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Backstroke, breast stroke, slowpoke

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I swam in a public, concrete pool, with friends, when I was in high school. After high school, I swam in rivers and streams and avoided public pools, because I didn't like the chlorine, but mainly because I was usually near rivers and streams and not near concrete pools.

I haven't swum during the last dozen years because I wasn't near swimmable water.

We moved to central Oregon, and I eventually discovered the local swim and fitness center, which is close and on the way to other, necessary places. I tried the indoor pools and decided that if I bought goggles, the chlorine wouldn't bother me. I bought a card for unlimited swimming for a month.

I hadn't forgotten how to swim, but it did take me a few times in the pool before I coordinated legs, arms, and breathing into reasonably smooth motion through the water. I swam almost every day, and I improved my form and increased the distance I swam.

Saturday morning, I walked into the swim and fitness center. People grouped around the counter. I reached forward and showed my pass to the woman behind the counter. We thanked each other, and I walked into the locker room, changed, showered, fastened my locker key to my swim suit, and walked out of the locker room to the first pool. Lane dividers had been stretched the length of the pool, and two lanes had no swimmers.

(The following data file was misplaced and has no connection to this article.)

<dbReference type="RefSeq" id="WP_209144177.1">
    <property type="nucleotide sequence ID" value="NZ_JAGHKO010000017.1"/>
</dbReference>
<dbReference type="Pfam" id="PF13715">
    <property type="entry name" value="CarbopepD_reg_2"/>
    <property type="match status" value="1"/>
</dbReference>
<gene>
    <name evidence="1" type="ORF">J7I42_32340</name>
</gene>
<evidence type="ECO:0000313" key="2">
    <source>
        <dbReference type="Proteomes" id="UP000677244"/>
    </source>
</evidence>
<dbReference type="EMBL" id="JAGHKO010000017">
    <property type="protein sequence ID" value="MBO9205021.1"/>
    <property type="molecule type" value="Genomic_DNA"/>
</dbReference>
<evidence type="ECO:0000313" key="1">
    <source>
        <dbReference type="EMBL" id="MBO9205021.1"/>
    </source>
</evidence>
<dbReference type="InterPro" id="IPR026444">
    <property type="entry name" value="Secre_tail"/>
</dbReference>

I descended the ladder into the end lane and swam down and back twice, concentrating on smoothing out my swimming and on changing from crawl to side stroke to back stroke and variations of all of them. When I swam back the length of the pool a second time, a lifeguard crouched on the concrete was waiting for me. She said, "This lane is just a starter lane, where people dive in. You shouldn't keep swimming in this lane."

"OK." I swam under the lane divider and down the second lane. What she'd said seemed peculiar, since all around the pool "NO DIVING" was painted on the concrete. According to the signs, the only approved diving was from the diving boards, and the boards weren't used when the lane dividers were in place. However, whatever the people who worked here wanted to do was all right with me. They made the rules, and if they wanted to vary them from time to time, it didn't cost me anything.

I kept swimming. More swimmers used the lane I had entered. They seemed very serious and in a hurry. Two people swam down the lane and back, almost matched, stroke for stroke. The next time I looked, they were gone, and the lane was empty, except for me.

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